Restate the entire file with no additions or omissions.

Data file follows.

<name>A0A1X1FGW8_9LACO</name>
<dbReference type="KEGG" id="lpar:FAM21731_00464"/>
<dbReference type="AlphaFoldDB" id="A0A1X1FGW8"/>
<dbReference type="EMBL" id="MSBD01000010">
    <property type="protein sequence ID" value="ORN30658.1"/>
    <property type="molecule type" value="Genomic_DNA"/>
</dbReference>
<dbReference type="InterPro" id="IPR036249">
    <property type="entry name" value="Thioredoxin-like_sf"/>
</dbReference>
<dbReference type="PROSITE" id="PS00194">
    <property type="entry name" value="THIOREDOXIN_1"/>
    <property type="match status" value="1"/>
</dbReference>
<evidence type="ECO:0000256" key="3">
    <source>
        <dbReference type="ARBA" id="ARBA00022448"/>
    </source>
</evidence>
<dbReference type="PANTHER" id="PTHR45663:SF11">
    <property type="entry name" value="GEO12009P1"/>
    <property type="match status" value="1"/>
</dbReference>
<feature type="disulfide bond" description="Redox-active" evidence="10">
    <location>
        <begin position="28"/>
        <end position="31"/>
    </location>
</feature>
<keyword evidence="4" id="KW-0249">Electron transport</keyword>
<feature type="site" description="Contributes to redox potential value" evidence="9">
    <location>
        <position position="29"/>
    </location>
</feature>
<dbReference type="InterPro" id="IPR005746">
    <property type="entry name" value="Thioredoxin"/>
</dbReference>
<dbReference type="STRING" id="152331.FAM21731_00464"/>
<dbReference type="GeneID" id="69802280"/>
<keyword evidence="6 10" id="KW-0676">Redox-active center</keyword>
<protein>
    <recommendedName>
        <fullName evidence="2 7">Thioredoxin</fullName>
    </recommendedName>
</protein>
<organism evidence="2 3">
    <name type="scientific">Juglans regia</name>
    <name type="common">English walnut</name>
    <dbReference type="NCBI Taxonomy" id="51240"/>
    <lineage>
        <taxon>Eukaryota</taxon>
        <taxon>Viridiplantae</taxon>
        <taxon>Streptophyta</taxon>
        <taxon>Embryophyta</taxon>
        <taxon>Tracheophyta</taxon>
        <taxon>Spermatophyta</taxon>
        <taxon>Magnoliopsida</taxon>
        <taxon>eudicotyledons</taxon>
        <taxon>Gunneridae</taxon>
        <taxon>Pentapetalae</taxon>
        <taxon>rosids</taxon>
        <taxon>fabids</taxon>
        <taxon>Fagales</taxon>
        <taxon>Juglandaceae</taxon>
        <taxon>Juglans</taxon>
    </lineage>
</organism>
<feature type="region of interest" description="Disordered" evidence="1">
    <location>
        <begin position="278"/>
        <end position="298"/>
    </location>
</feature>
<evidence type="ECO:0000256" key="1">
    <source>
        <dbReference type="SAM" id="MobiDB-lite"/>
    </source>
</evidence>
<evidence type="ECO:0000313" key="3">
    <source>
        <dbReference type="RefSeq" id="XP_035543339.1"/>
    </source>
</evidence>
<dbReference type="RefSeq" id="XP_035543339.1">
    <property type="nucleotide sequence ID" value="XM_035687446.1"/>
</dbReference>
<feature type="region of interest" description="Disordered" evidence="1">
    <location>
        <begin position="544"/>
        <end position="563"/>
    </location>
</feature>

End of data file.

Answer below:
<name>A0A1X1FGW8_9LACO</name>
<dbReference type="KEGG" id="lpar:FAM21731_00464"/>
<dbReference type="AlphaFoldDB" id="A0A1X1FGW8"/>
<dbReference type="EMBL" id="MSBD01000010">
    <property type="protein sequence ID" value="ORN30658.1"/>
    <property type="molecule type" value="Genomic_DNA"/>
</dbReference>
<dbReference type="InterPro" id="IPR036249">
    <property type="entry name" value="Thioredoxin-like_sf"/>
</dbReference>
<dbReference type="PROSITE" id="PS00194">
    <property type="entry name" value="THIOREDOXIN_1"/>
    <property type="match status" value="1"/>
</dbReference>
<evidence type="ECO:0000256" key="3">
    <source>
        <dbReference type="ARBA" id="ARBA00022448"/>
    </source>
</evidence>
<dbReference type="PANTHER" id="PTHR45663:SF11">
    <property type="entry name" value="GEO12009P1"/>
    <property type="match status" value="1"/>
</dbReference>
<feature type="disulfide bond" description="Redox-active" evidence="10">
    <location>
        <begin position="28"/>
        <end position="31"/>
    </location>
</feature>
<keyword evidence="4" id="KW-0249">Electron transport</keyword>
<feature type="site" description="Contributes to redox potential value" evidence="9">
    <location>
        <position position="29"/>
    </location>
</feature>
<dbReference type="InterPro" id="IPR005746">
    <property type="entry name" value="Thioredoxin"/>
</dbReference>
<dbReference type="STRING" id="152331.FAM21731_00464"/>
<dbReference type="GeneID" id="69802280"/>
<keyword evidence="6 10" id="KW-0676">Redox-active center</keyword>
<protein>
    <recommendedName>
        <fullName evidence="2 7">Thioredoxin</fullName>
    </recommendedName>
</protein>
<organism evidence="2 3">
    <name type="scientific">Juglans regia</name>
    <name type="common">English walnut</name>
    <dbReference type="NCBI Taxonomy" id="51240"/>
    <lineage>
        <taxon>Eukaryota</taxon>
        <taxon>Viridiplantae</taxon>
        <taxon>Streptophyta</taxon>
        <taxon>Embryophyta</taxon>
        <taxon>Tracheophyta</taxon>
        <taxon>Spermatophyta</taxon>
        <taxon>Magnoliopsida</taxon>
        <taxon>eudicotyledons</taxon>
        <taxon>Gunneridae</taxon>
        <taxon>Pentapetalae</taxon>
        <taxon>rosids</taxon>
        <taxon>fabids</taxon>
        <taxon>Fagales</taxon>
        <taxon>Juglandaceae</taxon>
        <taxon>Juglans</taxon>
    </lineage>
</organism>
<feature type="region of interest" description="Disordered" evidence="1">
    <location>
        <begin position="278"/>
        <end position="298"/>
    </location>
</feature>
<evidence type="ECO:0000256" key="1">
    <source>
        <dbReference type="SAM" id="MobiDB-lite"/>
    </source>
</evidence>
<evidence type="ECO:0000313" key="3">
    <source>
        <dbReference type="RefSeq" id="XP_035543339.1"/>
    </source>
</evidence>
<dbReference type="RefSeq" id="XP_035543339.1">
    <property type="nucleotide sequence ID" value="XM_035687446.1"/>
</dbReference>
<feature type="region of interest" description="Disordered" evidence="1">
    <location>
        <begin position="544"/>
        <end position="563"/>
    </location>
</feature>